British & Scottish Politics

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Thomas Piketty’s Capital in the Twenty-First Century was an improbable blockbuster. Dense with data and dotted with equations, it took the 2008-9 financial crisis, the subsequent austerity measures and growing concerns about rising inequality to propel this weighty work to the top of the bestsellers lists. However, it provides a useful backdrop to the general election and the parties’ approaches to wealth. 
 
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Whereas Scottish Parliamentary elections give a platform to Scotland-centred issues, Westminster General Elections in Scotland are usually very British affairs. Especially since devolution in 1999, UK elections have been dominated by the contest for Prime Minister and the party of British government. Not so this time, however much the Labour Party would like it to be.
 
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Another month, another set of Lord Ashcroft's constituency polls. These ones have somehow managed to raise the electoral temperature in Scotland still further. This time the news is even more severe for Labour, with the polls now indicating that the Scottish National Party (SNP) is set to win 56 of 59 Scottish seats. At present, the SNP has six whilst Labour has 41. If the result is anything close to what the polls are suggesting, Labour’s night will be nothing short of catastrophic.
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The pressure is on Ed Miliband to rule out any post-election deal with the SNP. With the Tories and Labour head-to-head and Lord Ashcroft's polling showing the nationalists claiming 50 of 59 seats north of the border, it's likely Nicola Sturgeon's party could be kingmaker on May 8th. This would almost certainly take the form of confidence-and-supply agreement, rather than an outright coalition, which Ed Balls has pretty much ruled out. But it's enough to put the frighteners on London.
 
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The engagement of young people with politics during the referendum has had some dramatic results from increased party membership to a reduction in the voting age. Alan Mackie and Jim Crowther of the Institute of Education at The University of Edinburgh, find out how it happened and consider whether it will last.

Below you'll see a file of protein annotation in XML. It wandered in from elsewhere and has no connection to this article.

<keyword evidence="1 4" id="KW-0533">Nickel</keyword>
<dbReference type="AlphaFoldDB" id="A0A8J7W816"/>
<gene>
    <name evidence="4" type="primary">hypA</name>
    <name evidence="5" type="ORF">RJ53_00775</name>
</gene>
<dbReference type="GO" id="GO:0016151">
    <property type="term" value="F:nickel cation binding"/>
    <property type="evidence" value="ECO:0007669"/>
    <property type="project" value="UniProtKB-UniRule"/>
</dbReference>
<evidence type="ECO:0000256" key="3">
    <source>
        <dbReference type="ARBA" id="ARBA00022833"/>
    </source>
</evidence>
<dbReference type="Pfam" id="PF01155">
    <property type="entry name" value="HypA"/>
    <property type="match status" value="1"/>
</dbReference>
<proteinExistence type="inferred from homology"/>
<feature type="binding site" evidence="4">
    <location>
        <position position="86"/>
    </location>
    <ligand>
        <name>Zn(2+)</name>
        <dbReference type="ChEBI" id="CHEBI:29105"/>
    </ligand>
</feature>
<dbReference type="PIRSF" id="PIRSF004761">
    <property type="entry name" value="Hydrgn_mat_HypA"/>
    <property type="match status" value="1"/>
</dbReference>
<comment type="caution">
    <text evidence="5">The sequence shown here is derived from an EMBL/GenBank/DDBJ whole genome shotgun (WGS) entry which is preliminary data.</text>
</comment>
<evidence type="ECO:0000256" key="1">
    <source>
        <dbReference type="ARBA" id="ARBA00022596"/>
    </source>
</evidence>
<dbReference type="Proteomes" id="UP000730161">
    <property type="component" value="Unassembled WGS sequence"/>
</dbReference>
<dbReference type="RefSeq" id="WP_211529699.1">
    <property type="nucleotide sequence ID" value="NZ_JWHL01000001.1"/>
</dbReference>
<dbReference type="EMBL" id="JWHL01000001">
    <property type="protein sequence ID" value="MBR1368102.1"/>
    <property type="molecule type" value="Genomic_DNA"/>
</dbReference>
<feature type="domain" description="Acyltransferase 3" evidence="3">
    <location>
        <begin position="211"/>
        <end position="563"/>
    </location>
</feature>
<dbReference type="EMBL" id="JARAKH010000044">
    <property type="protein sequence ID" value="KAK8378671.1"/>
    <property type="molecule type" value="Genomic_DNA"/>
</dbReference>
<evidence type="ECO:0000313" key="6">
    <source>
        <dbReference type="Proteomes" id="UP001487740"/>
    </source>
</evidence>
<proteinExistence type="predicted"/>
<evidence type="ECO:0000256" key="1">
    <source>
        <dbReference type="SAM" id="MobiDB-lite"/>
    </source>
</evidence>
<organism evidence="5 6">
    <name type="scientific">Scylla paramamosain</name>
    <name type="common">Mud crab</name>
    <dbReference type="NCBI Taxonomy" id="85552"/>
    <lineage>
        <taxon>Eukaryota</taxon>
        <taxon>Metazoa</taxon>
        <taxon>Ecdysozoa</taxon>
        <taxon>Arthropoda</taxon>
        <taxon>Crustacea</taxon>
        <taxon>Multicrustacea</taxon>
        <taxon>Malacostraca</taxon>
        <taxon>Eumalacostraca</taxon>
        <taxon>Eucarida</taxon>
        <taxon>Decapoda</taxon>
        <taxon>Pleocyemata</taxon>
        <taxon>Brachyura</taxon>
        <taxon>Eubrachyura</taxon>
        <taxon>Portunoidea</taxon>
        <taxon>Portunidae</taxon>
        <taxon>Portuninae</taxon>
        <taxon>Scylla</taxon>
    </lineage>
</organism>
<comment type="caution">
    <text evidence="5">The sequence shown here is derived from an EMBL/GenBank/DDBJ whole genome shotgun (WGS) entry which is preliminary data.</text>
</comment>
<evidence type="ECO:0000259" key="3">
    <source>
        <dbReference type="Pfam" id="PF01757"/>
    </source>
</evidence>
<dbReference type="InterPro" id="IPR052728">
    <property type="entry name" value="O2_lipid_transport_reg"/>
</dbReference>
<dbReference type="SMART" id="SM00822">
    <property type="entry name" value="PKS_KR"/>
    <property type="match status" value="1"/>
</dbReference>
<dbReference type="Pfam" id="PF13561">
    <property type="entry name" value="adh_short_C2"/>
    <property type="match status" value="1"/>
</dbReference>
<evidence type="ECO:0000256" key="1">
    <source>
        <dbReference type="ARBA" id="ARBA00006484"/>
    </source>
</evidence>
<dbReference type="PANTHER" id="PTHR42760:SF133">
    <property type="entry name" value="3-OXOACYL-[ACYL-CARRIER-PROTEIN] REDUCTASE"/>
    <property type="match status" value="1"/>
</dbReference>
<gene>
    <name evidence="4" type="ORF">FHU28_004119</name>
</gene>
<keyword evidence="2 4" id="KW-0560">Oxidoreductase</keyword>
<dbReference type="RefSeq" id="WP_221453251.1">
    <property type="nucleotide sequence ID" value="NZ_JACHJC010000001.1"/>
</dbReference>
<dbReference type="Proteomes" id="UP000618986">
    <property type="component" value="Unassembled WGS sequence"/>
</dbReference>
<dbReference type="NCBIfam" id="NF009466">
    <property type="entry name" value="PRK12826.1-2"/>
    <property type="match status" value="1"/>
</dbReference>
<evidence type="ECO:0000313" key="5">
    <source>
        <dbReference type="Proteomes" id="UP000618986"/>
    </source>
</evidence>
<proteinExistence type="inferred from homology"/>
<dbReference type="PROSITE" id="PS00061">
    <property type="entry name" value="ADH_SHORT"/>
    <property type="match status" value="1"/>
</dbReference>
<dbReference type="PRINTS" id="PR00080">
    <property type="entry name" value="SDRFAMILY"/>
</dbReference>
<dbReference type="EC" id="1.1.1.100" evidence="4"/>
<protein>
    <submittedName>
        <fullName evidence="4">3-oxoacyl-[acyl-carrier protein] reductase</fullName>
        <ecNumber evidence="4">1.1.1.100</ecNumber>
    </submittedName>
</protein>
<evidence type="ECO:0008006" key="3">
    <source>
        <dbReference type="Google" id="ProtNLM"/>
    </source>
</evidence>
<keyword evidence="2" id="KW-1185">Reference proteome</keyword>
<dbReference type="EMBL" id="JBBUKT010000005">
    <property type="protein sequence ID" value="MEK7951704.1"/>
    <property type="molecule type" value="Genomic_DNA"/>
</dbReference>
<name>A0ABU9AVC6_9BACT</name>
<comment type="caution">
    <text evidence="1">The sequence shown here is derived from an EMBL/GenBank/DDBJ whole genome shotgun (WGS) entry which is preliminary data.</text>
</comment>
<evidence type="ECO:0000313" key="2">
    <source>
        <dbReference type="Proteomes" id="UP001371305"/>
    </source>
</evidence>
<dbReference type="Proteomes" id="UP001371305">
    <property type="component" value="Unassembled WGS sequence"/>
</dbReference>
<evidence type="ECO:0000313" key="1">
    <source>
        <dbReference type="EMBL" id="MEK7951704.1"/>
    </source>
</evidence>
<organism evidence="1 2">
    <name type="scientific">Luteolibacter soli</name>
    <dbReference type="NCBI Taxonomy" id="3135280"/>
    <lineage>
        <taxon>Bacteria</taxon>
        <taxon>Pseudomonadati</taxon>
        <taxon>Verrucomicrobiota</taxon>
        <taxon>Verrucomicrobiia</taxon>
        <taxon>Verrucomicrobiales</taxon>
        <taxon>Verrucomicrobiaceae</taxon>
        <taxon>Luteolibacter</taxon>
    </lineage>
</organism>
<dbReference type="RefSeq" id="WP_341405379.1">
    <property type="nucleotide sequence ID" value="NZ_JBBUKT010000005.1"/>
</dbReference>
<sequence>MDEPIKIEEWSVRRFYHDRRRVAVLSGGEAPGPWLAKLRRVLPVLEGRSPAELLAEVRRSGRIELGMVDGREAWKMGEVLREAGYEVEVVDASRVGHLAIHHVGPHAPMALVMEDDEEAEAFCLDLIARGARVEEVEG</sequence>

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There is considerably more to building coalitions than simple arithmetic, explains Bettina Petersohn. Prospective prime ministers may have an eye on strategy as much as stability and they would do well to consider the impact of post-election deal making in the devolved assemblies.
 
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  • 20th July 2018

    Richard Parry reviews a fast-evolving situation as the march of time and need to reconcile rhetoric and practicality constrain policy-makers

  • 13th July 2018

    The White Paper published this week talks about the UK Government making ‘sovereign decisions’ to adopt European rules but, as we know from the experience of Norway and Switzerland, this can be an illusory sovereignty when the costs of deviating from the rules is exclusion from the single market or European programmes. CCC Director Professor Michael Keating looks at whether the UK is ready for this kind of deal.

  • 12th July 2018

    Last week the government released its fisheries white paper. While most of the fisheries and Brexit debate centres on quotas and access to waters, there is also an important devolution dimension. Brexit already has profound consequences for the UK’s devolution settlement and fisheries policy is one example of this. So, in addition to communicating its overall vision for post-Brexit fisheries policy, the white paper was also an opportunity for the government to set out how it would see that policy working in the devolved UK.

  • 4th July 2018

    At the same time as Parliament prepares to ‘take back control’ from Brussels, the executive is in fact accruing to itself further control over the legislative process. CCC Fellow Professor Stephen Tierney addresses a number of trends – only some of which are a direct consequence of the unique circumstances of Brexit – which suggest a deeper realignment of institutional power within the constitution and a consequent diminution of Parliament’s legislative power.

  • 27th June 2018

    Faced with a choice between splitting her Cabinet into winners and losers, Theresa May has sought to keep the Brexit crap game going. She does this by avoiding betting on either a hard or soft Brexit. Professor Richard Rose of Strathclyde looks at the high stakes outcomes facing the Prime Minister. .

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